How to Love Songkran
Songkran is, without a doubt, the biggest festival in Thailand. Although it started as a Buddhist New Year observance of cleaning and renewal, it has morphed into a multi-day celebration with dancing in the streets and copious amounts of water.
The water throwing probably started as a way to pay respect to people, because the water that was poured over the Buddha images during cleaning became blessed, and then gently pouring it on someone blessed them in turn. The traditions of are still on full display in many communities, with parades of Buddha images, decorated floats and monks in the early morning.
However, this is not the most obvious part of the celebration, and is easily missed by heavy sleepers.
On April 15th, and significantly earlier in some parts of the country, the streets erupt in a massive water fight. Buckets and Super Soaker water guns are powered by vats of water resupplied by water trucks and ice sellers. Roving pickup trucks carry revelers through the streets, splashing water and being splashed in return. Some people also make a paste out of colored talc or baby powder, which is sometimes mixed with menthol for double-refreshment. You are guaranteed to get wet, wet, wet. Resistance is futile.
Happily, April is also the hottest month, so a little ice water is a welcome reprieve from temperatures up to 40C.
Top Tips—How to Love Songkran
• Choose your “weapon of choice beforehand”—the best ones sell out early
• Smear on the sunscreen—the water can make you forget how strong it is
• Ladies: beware of white t-shirts
• Heat and Sangsom are a deadly combination—drink in moderation only
• Motorbikes are special targets—make plans to walk or take a car/taxi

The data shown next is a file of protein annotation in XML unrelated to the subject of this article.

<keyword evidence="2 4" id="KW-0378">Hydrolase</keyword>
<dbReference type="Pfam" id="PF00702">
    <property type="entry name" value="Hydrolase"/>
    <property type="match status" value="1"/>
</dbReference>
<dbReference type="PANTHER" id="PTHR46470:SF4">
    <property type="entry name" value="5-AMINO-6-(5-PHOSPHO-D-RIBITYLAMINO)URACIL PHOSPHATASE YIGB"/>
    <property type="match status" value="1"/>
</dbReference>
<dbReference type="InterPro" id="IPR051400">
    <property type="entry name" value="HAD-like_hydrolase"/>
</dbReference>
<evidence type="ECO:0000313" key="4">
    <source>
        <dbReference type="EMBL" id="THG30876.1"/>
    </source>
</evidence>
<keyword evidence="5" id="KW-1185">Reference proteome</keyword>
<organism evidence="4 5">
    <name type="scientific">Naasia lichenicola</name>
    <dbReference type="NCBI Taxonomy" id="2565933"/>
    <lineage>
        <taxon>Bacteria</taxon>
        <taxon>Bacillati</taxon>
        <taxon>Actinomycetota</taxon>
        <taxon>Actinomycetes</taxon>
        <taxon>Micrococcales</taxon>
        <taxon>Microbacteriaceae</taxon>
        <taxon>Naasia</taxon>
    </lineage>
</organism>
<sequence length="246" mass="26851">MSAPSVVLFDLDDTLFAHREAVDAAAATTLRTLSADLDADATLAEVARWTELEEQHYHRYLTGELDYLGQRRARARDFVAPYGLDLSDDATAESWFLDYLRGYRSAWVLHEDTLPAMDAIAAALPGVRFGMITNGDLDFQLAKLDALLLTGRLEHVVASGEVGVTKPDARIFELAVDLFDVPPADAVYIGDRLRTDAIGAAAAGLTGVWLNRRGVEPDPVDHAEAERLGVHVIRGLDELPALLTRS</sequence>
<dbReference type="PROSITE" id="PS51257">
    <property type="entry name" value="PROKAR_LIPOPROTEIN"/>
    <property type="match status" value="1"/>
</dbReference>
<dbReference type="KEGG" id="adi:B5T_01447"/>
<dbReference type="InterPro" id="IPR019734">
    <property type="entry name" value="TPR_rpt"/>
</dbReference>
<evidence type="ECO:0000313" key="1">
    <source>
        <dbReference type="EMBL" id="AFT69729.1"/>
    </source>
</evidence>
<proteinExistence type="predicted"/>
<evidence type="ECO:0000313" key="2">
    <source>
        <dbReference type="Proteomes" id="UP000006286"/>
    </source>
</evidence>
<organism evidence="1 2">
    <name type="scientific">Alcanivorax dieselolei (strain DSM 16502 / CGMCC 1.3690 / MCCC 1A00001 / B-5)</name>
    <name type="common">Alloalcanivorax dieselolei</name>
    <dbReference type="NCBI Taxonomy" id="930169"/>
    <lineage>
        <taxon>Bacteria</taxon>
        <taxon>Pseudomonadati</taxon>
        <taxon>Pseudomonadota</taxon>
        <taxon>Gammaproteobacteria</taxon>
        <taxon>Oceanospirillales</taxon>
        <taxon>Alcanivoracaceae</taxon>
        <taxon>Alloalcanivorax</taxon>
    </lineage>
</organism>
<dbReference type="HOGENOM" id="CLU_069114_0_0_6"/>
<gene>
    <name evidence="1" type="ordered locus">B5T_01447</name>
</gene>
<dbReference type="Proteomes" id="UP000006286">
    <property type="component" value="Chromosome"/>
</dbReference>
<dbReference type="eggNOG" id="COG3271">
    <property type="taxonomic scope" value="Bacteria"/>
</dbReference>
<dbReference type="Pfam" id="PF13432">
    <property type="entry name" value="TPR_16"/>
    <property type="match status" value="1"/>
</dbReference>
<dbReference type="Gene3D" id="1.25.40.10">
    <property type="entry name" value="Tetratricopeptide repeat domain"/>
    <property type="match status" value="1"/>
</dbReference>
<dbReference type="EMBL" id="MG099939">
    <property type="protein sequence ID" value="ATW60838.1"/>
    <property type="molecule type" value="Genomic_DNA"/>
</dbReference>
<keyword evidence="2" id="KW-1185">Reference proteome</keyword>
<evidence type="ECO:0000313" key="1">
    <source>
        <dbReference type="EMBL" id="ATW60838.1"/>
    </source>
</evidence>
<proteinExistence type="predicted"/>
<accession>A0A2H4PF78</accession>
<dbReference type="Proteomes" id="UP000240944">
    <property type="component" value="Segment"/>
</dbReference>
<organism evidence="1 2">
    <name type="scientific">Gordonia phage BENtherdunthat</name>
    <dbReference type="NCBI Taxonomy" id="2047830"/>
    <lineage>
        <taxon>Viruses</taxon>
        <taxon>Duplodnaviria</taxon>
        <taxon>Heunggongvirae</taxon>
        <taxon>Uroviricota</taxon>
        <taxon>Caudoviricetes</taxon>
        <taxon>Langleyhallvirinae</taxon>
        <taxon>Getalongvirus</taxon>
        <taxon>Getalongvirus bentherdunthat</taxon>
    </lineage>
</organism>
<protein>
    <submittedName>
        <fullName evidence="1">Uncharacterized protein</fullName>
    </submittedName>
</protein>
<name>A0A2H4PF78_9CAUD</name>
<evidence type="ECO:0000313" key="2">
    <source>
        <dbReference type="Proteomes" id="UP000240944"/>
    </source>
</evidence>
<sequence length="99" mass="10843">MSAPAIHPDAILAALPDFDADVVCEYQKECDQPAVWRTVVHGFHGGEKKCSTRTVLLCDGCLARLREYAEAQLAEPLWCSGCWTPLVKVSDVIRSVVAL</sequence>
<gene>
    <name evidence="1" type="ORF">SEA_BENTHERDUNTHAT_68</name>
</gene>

• Dress with decorum—like you’re going to the grocery store but know you will fall into a lake on your way there
• Have fun scheming about how to soak anyone who seems too dry
• Book accommodations early—with the whole country on holiday, the best places go fast
• Keep wallet, mobile phone, and camera in a sealed plastic bag—they will get wet
• Practice Buddhist acceptance—you will get wet
Songkran throughout Thailand
For the full Songkran experience, Chiang Mai is definitely the place to be.
• 12 April—Buddhist processions from Nawarat Bridge to Thapae Gate ending at Wat Prasingh
• 13 April—Buddhists bring sand to the temple to replace any they’ve tracked away in the previous year
• 14 April—Early morning merit making at the temple
• 15 April—Day to honor elders and the final, most raucous day of celebration
Songkran lasts the longest here, so be on the lookout from the 11th through the 19th, especially in the afternoons and evenings. In fact, the celebration picks up in the last few days, as visitors from Bangkok come to join the extended festivities. The best place to “play Songkran” is on Beach Road and Second Road, from Na Klua to Jomtien, and at its height near Walking Street and other nightlife areas.
Bangkok Songkran celebrations are, surprisingly, a little tamer than elsewhere in Thailand. People throw water from 13-15 April and the biggest parties are actually in the countryside around Bangkok… you can find them by following the traffic jams! The biggest party in Bangkok is in the infamous backpackers’ area, Khao San Road.
The festivities in Phuket are generally held on one day, 13 April from mid-morning until sunset. The streets of the beachside towns will be lined with large (new) trash cans full of ice-cold water. The celebrations last a bit longer in Patong and especially the Bangla nightlife district, kicking off on the evening of the 12th and tapering off by the 14th.
The festival in Samui lasts from 13-15 April. The main celebration is on Chaweng Beach, but expect to get soaked no matter where you are.